Saturday, February 25, 2023
Kaplan Theater - Evelyn Rubinstein Jewish Community Center of Houston
6:45 Pre-Concert Talk
This extraordinary formal concert is a musical journey exploring the expulsion of the Jewish race from Medieval Spain and their travels to the Middle East. The program highlights the cultural fusion of Western & Eastern influences in Spain with songs, instrumental works, and long told stories.
Al Cofrin - Vielle, Saz, Bagpipes, Citole, Vocals
Camila Parias - Soprano
Brian Kay - Tenor, Oud, Percussion
Annette Bauer - Recorders, Vocals
Rex Benincasa - Percussion
Istanpitta is a United States based ensemble performing music of the 10th to 14th century Middle Ages including many traditional Middle Eastern dance tunes. The ensemble consists of 3-5 musicians playing a variety of period instruments including oud, lute, saz, early percussion, shawms, recorders, transverse flutes, krummhorns, vielles, Medieval harp, bagpipes and voice. The ensemble performs live at formal concert venues, universities, and festivals.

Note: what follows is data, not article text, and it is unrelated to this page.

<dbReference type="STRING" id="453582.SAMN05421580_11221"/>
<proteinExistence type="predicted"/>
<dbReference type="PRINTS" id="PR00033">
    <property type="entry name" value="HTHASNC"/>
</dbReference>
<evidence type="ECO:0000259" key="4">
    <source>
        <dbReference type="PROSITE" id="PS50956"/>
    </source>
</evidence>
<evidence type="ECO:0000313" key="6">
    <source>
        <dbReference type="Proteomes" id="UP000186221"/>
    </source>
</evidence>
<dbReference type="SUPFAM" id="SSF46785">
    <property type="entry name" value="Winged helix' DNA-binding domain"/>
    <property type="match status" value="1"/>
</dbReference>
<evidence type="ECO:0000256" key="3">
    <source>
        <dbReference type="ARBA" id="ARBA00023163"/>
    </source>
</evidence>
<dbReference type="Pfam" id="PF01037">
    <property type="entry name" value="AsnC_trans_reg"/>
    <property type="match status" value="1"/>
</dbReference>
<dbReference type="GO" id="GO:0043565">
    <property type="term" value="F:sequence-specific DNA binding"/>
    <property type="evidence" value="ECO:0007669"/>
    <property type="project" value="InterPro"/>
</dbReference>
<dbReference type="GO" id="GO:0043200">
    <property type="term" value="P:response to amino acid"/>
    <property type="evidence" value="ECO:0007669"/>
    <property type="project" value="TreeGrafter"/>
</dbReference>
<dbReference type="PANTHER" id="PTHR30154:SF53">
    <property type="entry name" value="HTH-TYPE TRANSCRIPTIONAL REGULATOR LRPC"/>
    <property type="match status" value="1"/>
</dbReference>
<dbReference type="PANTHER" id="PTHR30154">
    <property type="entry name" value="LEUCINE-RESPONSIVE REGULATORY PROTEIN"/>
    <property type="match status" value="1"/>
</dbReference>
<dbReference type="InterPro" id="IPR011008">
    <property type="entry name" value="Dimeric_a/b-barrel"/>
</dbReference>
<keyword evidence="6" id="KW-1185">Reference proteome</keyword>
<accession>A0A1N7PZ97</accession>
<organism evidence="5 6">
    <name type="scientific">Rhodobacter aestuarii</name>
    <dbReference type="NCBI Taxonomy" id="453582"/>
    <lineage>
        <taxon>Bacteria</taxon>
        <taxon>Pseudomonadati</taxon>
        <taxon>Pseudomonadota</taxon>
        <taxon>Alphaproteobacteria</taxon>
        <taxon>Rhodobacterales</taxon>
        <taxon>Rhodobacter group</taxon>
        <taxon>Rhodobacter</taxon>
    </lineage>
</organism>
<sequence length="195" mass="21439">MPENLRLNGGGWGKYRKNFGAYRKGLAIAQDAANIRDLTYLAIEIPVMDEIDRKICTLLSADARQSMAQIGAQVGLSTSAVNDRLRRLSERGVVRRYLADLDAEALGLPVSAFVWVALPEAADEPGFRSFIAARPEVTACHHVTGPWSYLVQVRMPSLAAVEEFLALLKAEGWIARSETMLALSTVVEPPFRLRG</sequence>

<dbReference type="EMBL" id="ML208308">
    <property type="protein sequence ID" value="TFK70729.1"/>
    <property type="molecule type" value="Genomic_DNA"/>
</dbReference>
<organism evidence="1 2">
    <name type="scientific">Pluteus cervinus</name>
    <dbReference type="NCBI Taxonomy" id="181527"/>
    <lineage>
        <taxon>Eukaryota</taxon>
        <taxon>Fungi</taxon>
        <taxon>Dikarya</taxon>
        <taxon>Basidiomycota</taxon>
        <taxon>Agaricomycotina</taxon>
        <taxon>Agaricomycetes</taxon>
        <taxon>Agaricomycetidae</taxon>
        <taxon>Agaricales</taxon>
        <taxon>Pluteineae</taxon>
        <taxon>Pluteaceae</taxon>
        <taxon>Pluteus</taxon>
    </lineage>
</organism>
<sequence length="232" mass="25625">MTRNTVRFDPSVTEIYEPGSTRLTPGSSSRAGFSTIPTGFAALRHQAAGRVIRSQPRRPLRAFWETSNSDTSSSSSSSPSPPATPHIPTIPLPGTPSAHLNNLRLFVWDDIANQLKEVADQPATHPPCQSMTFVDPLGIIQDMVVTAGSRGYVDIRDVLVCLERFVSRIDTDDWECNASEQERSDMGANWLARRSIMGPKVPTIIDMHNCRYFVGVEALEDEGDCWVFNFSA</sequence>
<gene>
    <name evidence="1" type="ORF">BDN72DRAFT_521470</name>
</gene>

Istanpitta was formed by Al Cofrin during the summer of 1994 as a means to perform interpretations of medieval dance music developed as part of a college thesis project at the University of Texas. Eventually the ensemble was performing regularly across the United States venues geared towards early music. The main core of the group comprises the use of the medieval lute, vielle, bagpipes, recorder, percussion and voice.
Their performances present the music in a manner that medieval musicians (who were somewhat low on the social scale) might have played them when performing for their next meal as they traveled from place to place across Europe. This includes incorporating many Arabic styles that were possibly familiar to the medieval ear due to the occupation of southern Spain by the Moors from the 8th century through the 15th century and the interaction with Middle Eastern culture during the Crusades.
The theory here is that these musicians, like modern day jazz players, would not have limited themselves to the written or learned version of a tune but would have modified it in ways to make it their own. Many times this was done accidentally because many musicians were illiterate, and variations of a dance or song were recalled differently from one performer to another. Istanpitta’s interpretations of these songs and dances are meant to represent not the static literary versions (the words and music most likely transcribed onto parchment by a monk or nun) but the dynamic historical reality of the musician in the field.
PLAN YOUR VISIT
Evelyn Rubistein Jewish Community Center of Houston
5601 S. Braeswood
Houston, TX 77096-3907